Robert McGladdery, Ulster's final victim of the hangman
"Here is not a man in this court can say I killed Pearl Gamble, because I didn't, I am innocent of the crime!"
THAT was part of the dramatic speech from the dock by Robert Andrew McGladdery, who was found guilty of the wilful murder of a 19-year-old shop assistant. The speech came after a jury had returned a guilty verdict on the seventh day of his trial on October 16, 1961.
That was part of the dramatic speech from the dock by Robert Andrew McGladdery, who was found guilty of the wilful murder of a 19-year-old shop assistant. The speech came after a jury had returned a guilty verdict on the seventh day of his trial on October 16, 1961.
The trial captured the attention of the general public and Lord Justice Curran presided throughout.
Pearl Gamble was found strangled and stabbed in a field near her home on January 28 after attending a dance at Newry Orange Hall. Her dead body had been dragged or carried across three fields before it was left partially concealed in a clump of whin bushes at a place known as Weir's Rocks at Damolly.
McGladdery, who had danced twice with Pearl earlier that night, denied having any part in the killing. He claimed that after leaving the dance hall he walked home alone by the Belfast Road. He had been in the witness box for almost six and a half hours in an attempt to save himself from the hangman's noose. His defence was conducted by Mr James Brown QC and Turlough O'Donnell (instructed by Luke Curran of Newry). Their closing address took 100 minutes.
Afterwards, Mr Brown asked the jury to retire to their room, "weigh well all these grave matters" and bring in a verdict which the defence submitted would be the proper one - Not Guilty.
The Attorney General, WB Maginness, with CA Nicholson QC, and RJ Babington, appeared for the Crown. Their address took 80 minutes to deliver and they submitted that if the jury was satisfied, "that the man in the dock on that awful morning of January 28 killed that young girl in this ghoulish fashion, then as men and citizens, helping in the administration of justice, and satisfied beyond all reasonable doubt, you will do your duty and bring in a verdict of guilty."
There was a lot of circumstantial evidence and witnesses involved in the case, although no one actually saw the killing. The point of what clothes McGladdery had been wearing on the night of the murder was investigated in great detail during the trial - in particular, the articles of clothing which corresponded in description to those which witnesses claimed McGladdery had been wearing at the dance and were subsequently found hidden in a septic tank (close to the scene of the murder).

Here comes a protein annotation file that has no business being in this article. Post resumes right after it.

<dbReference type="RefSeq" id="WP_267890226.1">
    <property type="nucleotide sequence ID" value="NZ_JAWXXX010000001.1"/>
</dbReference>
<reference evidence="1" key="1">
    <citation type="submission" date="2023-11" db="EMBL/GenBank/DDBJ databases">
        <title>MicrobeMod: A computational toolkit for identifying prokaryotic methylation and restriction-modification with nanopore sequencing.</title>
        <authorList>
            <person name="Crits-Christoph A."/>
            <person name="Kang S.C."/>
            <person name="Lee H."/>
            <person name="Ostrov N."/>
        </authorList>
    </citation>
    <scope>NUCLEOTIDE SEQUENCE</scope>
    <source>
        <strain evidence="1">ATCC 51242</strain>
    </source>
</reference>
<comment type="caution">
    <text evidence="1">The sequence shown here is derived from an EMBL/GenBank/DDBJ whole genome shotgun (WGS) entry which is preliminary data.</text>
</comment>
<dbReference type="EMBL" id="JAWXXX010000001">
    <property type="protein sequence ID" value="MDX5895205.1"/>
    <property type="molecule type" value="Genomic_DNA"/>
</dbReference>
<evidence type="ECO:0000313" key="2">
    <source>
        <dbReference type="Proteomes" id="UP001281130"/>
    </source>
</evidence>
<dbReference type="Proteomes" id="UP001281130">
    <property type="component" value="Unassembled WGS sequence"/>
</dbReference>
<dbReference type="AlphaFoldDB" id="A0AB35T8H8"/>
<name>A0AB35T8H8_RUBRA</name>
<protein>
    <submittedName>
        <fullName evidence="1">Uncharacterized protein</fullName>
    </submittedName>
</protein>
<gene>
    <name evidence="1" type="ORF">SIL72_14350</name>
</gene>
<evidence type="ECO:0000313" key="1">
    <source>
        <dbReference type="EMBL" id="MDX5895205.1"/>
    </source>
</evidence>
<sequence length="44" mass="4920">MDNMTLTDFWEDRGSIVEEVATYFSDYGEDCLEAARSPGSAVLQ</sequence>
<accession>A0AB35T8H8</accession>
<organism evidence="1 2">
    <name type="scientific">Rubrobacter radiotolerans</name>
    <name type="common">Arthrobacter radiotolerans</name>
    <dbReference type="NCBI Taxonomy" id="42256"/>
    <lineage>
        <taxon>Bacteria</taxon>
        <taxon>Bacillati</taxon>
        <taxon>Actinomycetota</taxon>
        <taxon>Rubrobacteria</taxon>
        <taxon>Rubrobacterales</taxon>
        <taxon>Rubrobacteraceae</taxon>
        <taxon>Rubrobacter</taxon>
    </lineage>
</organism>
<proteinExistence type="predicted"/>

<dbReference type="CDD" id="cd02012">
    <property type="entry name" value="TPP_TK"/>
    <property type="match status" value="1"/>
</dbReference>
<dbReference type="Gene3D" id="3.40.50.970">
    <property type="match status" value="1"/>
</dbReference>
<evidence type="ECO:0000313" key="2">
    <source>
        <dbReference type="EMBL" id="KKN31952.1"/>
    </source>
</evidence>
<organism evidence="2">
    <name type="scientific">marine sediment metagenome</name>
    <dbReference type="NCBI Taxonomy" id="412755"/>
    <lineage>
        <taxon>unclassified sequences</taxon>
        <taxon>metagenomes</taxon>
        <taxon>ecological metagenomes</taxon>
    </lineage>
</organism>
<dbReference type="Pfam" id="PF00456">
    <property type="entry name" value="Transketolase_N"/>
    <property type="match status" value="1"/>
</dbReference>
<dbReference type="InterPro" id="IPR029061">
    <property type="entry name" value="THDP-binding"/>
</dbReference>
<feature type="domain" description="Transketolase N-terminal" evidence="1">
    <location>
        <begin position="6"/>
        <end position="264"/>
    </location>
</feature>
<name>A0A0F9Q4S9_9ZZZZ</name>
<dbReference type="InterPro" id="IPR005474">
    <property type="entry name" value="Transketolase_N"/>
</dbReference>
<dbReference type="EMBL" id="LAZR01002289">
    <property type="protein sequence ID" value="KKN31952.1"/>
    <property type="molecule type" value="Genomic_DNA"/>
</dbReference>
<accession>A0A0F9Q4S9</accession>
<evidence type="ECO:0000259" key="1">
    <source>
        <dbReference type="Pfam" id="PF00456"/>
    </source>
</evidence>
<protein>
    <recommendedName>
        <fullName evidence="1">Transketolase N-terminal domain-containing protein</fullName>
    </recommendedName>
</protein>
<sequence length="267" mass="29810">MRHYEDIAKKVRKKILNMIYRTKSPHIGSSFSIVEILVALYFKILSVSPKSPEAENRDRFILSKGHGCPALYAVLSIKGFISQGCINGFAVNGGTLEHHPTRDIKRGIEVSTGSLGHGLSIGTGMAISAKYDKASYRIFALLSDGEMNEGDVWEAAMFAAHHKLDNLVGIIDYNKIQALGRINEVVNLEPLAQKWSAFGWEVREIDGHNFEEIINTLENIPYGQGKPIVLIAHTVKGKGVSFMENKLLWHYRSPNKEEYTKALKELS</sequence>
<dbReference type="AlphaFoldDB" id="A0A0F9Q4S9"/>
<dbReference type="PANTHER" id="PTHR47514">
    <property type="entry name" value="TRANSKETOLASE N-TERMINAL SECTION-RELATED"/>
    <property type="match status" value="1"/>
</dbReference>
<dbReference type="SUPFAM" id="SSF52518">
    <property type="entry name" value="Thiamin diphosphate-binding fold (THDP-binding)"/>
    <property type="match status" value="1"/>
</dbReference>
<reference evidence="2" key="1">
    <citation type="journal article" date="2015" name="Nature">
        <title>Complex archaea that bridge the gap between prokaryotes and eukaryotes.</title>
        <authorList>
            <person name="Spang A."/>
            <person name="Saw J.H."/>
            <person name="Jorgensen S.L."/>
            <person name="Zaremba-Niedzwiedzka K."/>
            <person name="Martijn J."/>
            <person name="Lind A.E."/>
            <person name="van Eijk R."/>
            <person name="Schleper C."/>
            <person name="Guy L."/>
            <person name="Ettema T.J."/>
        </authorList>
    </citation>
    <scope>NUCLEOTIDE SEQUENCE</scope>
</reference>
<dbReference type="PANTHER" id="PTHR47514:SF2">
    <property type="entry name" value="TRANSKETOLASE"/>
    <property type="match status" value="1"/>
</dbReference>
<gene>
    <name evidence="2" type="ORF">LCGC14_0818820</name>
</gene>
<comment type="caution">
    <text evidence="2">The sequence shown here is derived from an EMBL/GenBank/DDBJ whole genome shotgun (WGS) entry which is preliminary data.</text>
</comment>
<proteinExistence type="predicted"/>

There were 13 witnesses and although some disagreed about the exact colour all agreed that it was a "light suit".
McGladdery denied he had ever owned a light suit and claimed he wore a blue suit at the dance. He later tried to implicate his pal, Will Copeland, by claiming that he had loaned him some clothes similar to those which were discovered in the septic tank.
Lord Justice Curran had taken two hours summing up. The courtroom was crowded and many more stood outside unable to gain admittance. The all-male jury brought in their verdict of guilty after being out for just 40 minutes. Lord Justice Curran stated that "the facts cry out that this was a brutal killing" before he donned the traditional black cap and fixed the date of the execution for November 7.
An appeal was immediately entered on McGladdery's behalf by the defence counsel and they were quite confident of gaining a reprieve.
While back in prison McGladdery wrote a 16-page autobiography which was submitted to the Cabinet as part of his appeal. But all his attempts at avoiding the hangman failed and his execution was re-scheduled to take place four days before Christmas, on December 21. Before eight o'clock came, McGladdery sat in the condemned cell and for the first time since his arrest, and after listening to the advice of clergy and, perhaps realising that he might soon be going before his Maker, he confessed to the murder of the poor unfortunate girl.
This execution not only ended the life of Robert McGladdery but also the trade of the hangman in Belfast's Crumlin Road Prison as it was the last to take place in that institution.